Predicting delirium after hip fracture with a 2-min cognitive screen: prospective cohort study

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Abstract

Background: although the importance of identifying hip fracture patients with high risk for delirium has been well established, considerable controversy exists over the choice of the screening tool. The most commonly used cognitive screeners take an excessive amount of time and include drawing tasks that can be troublesome for individuals with hip fracture who are invariably lying in bed.

Objective: to evaluate the properties of the 10-point Cognitive Screener (10-CS), a 2-min bedside tool, for predicting delirium in older adults with hip fracture.

Design: prospective cohort study.

Setting: a tertiary referral hospital in São Paulo, Brazil.

Subjects: non-delirious older adults with hip fracture (n = 147).

Methods: the 10-CS was administered as a baseline predictor. The test is composed of three-item temporal orientation (date, month, year), category fluency (animals in 1 min) and three-word recall. Incident delirium has been diagnosed according to the Confusion Assessment Method (CAM) that was administered daily from admission to discharge.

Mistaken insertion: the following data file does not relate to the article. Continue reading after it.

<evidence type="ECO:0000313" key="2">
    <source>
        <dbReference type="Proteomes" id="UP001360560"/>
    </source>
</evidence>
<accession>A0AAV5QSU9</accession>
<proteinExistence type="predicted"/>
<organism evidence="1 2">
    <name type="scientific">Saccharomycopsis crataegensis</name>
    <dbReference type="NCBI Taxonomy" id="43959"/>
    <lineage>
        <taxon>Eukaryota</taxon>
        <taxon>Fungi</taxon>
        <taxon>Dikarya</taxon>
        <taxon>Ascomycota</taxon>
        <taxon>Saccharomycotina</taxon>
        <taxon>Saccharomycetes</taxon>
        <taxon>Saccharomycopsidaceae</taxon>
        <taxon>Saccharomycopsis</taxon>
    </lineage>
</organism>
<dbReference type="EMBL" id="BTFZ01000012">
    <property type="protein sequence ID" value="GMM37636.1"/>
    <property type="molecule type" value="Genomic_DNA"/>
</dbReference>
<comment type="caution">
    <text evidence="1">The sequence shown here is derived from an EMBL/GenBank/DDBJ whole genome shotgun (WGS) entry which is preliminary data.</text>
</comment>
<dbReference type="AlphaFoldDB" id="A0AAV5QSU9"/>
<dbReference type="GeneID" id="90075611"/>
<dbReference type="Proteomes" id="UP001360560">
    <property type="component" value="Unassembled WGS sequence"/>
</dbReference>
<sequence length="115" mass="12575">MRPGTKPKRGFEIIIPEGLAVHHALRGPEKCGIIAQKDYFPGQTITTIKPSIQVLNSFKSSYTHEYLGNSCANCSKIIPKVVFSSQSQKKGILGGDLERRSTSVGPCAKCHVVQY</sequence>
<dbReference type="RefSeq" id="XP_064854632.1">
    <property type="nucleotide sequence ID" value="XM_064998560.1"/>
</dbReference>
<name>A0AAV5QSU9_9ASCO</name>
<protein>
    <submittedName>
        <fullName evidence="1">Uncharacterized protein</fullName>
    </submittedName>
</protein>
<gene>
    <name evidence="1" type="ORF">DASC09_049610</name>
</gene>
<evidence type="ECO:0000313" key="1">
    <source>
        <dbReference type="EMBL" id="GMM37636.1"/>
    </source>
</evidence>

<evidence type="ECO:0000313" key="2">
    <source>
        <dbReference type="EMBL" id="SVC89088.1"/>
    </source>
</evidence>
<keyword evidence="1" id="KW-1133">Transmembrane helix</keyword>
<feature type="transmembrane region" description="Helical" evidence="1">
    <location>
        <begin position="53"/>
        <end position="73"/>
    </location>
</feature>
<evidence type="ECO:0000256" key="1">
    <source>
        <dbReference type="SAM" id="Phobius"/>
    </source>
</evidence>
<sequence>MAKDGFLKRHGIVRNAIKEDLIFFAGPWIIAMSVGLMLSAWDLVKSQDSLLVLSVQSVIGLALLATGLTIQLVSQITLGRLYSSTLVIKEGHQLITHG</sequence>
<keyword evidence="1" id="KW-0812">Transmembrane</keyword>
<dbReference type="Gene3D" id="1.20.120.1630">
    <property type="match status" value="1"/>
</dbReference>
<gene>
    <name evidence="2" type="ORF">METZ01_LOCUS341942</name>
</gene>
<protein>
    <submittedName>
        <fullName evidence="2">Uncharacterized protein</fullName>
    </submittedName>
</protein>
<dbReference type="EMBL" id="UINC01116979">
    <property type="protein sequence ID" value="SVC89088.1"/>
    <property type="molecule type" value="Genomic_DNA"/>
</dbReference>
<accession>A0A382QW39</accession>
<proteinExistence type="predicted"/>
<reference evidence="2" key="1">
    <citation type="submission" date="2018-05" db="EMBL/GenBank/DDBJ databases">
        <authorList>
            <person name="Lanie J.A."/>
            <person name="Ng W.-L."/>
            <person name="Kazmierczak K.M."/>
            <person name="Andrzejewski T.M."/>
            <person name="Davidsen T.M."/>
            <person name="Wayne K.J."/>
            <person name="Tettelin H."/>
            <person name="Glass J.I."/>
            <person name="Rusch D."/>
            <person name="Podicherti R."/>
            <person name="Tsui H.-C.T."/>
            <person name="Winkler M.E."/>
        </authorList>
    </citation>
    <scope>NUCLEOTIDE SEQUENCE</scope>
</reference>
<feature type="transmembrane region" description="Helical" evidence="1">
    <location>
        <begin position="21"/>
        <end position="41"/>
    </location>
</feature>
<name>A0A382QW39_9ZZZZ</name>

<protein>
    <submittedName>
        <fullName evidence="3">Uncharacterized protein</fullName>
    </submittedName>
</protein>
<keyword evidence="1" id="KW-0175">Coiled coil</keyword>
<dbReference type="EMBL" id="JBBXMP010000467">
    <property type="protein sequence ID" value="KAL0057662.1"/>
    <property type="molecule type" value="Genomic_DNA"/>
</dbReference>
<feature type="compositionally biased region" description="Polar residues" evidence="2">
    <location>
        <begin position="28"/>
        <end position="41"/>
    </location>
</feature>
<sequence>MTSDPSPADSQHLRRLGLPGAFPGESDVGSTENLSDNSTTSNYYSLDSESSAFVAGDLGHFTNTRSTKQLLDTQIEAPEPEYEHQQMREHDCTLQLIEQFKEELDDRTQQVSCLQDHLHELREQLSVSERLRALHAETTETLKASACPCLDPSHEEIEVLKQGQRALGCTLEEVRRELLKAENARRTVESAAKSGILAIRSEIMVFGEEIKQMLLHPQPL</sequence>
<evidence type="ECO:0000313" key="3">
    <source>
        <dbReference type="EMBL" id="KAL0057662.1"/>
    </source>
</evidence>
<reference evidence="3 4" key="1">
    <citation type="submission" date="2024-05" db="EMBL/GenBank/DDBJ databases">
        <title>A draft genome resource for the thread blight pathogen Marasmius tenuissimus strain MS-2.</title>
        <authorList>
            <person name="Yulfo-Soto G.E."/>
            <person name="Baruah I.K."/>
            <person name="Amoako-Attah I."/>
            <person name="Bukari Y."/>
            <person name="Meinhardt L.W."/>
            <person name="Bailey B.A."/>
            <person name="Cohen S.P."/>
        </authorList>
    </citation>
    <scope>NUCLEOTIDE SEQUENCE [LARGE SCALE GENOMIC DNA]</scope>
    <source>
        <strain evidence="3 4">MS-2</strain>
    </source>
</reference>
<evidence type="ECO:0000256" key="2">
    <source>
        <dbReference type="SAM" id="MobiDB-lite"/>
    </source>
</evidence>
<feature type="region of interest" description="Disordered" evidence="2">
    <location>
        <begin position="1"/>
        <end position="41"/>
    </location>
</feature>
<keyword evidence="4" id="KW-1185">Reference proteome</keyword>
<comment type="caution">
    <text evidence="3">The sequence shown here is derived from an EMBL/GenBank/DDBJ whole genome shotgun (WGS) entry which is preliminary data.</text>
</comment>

Results: during hospitalisation, 61 (41.5%) patients developed delirium. The 10-CS presented excellent accuracy for predicting delirium, with an area under ROC curve of 0.83 (95% CI 0.76–0.89). After adjusting for demographic and clinical variables, participants with probable cognitive impairment (score ≤ 5) were more likely to develop delirium (HR = 7.48; 95% CI 2.2–25.4) compared with participants with a normal score. Lower scores on the 10-CS were also independently associated with a longer length of stay.

Conclusions: the 10-CS is an easy-to-use bedside tool with adequate properties to stratify the risk of delirium in older adults with hip fracture.

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